Thursday, July 26, 2012

Internet, Enter Not: How the Online Sales Tax Break is Depleting State Budgets


With the popularity of internet sales increasing every year, it is time that Congress acts to level the playing field and require state sales tax collection from online retailers.  Currently, online retailers that do not have a “physical presence” within a state are not required to collect sales tax for that state, even when they make sales to residents of the state.  A physical presence typically means a “bricks and mortar” store or office within the state. 

If an online retailer has a physical presence within the state, they are required to collect sales tax even on purchases made online.  For instance, Target.com collects sales taxes in Colorado because they have Target stores throughout the state, whereas Amazon.com does not collect sales tax on their online purchases made by Colorado consumers.  This creates a competitive disadvantage for retailers that have stores in the states. 

In a recent Wall Street Journal article, Lowe’s president, Scott Mason stated that they have a 5 percent to 10 percent price disadvantage compared to online retailers as a result of the sales tax collection inequity.  The result is a competitive disadvantage for retailers that are putting roots down in the states and are making an economic contribution to local communities. 

If a retailer does not have a presence in the state, consumers are still required to pay their sales, or “consumer use” tax on their online purchases.  Sales and use tax are ultimately paid by the consumer and businesses with a local presence are merely required to collect and remit the sales the tax on behalf of the consumer.  When sales tax is not collected by the retailer, it is still owed by the consumer and should be paid by them directly to the local taxing entity.  However, the payment of the consumer use tax is rarely enforced.

With online shopping totals topping $200 billion annually, this loophole for online retailers resulted in more than $23 billion in forgone state tax revenue nationally.   In a time when budget deficits are stripping services and jobs throughout the states, sacrificing state tax revenue has a more devastating result than ever before. 

The National Conference of State Legislatures estimates that Colorado lost more than $352 million last year to uncollected online sales taxes.  This amount is 16.9 percent of the budget deficit that Colorado faced in 2012.  Therefore, if sales tax had been collected, or paid by consumers, Colorado would have had $352 million more dollars to offset cuts in schools, health care, higher education and the public infrastructure. 

Many states have tried to repair this issue legislatively.  States such as North Carolina, Rhode Island and New York attempted to force online retailers to collect sales tax by claiming that their “affiliates” within the state gave the online retailer a physical presence.  Affiliates are typically small bloggers and online retailers that are paid for promoting products of large online corporations, such as Amazon.com and Ebay.com.  This effort was somewhat successful in New York, where Amazon.com has begun to collect sales tax. However, the result was different in Rhode Island and North Carolina, where instead of complying with the state laws, online retailers simply fired all of their in-state affiliates, thus removing their “physical presence” and leaving many state residents without a job.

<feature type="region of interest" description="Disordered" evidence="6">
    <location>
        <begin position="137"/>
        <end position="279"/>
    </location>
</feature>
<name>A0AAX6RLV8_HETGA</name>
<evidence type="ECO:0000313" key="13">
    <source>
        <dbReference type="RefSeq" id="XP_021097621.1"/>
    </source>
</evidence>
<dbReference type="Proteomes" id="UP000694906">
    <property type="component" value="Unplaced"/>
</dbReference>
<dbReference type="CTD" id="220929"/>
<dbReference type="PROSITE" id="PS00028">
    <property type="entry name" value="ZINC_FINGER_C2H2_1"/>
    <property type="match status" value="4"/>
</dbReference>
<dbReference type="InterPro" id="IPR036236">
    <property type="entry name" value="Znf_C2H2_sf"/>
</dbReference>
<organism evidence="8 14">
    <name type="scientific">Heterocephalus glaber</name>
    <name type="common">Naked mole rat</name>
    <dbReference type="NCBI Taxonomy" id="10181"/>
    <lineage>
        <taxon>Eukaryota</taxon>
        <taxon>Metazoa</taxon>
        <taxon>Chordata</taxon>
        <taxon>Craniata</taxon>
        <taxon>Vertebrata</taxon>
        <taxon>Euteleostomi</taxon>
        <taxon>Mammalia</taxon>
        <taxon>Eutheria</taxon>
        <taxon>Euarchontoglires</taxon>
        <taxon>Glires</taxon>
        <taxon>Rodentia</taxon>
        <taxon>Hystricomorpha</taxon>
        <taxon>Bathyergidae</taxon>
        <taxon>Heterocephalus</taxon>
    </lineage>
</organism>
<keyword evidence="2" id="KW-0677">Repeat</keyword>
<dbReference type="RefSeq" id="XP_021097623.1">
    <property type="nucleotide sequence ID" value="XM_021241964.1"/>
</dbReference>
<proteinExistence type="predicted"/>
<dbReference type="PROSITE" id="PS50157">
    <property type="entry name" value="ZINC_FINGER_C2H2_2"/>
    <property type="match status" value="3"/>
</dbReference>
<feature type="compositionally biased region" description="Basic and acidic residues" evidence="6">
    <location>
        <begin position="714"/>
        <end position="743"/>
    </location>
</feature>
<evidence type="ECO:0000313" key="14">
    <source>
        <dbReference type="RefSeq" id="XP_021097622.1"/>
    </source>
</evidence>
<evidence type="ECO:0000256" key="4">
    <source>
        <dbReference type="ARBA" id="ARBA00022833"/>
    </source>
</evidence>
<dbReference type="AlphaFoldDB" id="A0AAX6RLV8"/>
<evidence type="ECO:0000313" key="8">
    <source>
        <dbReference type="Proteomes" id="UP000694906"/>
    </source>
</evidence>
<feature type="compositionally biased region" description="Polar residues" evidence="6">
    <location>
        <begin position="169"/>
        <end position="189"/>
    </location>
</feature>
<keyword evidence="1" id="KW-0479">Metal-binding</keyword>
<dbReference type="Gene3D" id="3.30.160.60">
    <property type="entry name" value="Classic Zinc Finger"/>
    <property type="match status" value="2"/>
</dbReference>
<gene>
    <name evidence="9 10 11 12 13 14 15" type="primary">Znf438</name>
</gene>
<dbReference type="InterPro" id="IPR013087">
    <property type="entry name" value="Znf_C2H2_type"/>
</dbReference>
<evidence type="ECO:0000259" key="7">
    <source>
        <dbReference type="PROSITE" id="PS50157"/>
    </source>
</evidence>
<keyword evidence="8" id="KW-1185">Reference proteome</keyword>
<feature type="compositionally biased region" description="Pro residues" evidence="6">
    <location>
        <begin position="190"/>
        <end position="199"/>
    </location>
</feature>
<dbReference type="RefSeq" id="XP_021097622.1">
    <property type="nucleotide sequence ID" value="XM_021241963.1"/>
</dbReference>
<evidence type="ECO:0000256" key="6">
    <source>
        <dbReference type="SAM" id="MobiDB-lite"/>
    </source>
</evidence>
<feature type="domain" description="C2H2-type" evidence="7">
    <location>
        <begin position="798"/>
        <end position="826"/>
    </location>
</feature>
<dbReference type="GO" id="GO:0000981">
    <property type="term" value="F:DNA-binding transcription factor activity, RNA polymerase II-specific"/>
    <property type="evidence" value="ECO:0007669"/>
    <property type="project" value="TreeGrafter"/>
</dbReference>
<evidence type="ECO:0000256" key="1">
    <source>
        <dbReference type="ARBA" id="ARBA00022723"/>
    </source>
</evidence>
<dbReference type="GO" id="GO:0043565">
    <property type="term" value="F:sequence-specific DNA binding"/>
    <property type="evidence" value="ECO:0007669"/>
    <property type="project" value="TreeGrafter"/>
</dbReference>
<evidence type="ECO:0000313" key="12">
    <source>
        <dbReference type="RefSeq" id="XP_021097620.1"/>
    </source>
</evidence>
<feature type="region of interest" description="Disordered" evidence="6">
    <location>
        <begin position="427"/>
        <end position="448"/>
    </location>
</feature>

In 2009, Colorado took a different approach to enforcing online sales tax collections.  Colorado passed legislation that would require online retailers to provide an online sales tax invoice to shoppers residing in Colorado.  A copy of this invoice would be sent to the Colorado Department of Revenue and then Coloradans would have to pay their invoice on their own, similar to their state income taxes.  Yet Amazon.com was still unhappy.  After unnecessarily firing all of their local affiliates, the online sales giant challenged the law and won, allowing them to continue to refrain from collecting or providing an invoice for online sales taxes in Colorado.

Fortunately, these efforts by states have illuminated the problem, gaining national attention and traction with Congressional leaders.  Sen. Lamar Alexander (R-TN) and bipartisan co-sponsors are working on passing a bill that would give states the authority to compel online sales tax collection.  As a result, online retailers are beginning to collect sales tax in some states.  Amazon.com has planned collection in at least 13 states by 2016.   Thus far, Colorado is not one of these states.

1 comment:

Johnson said...

Very impressive blog. Law should be taken for all illegal things. TOday's internet law is also applicable for some wrong things.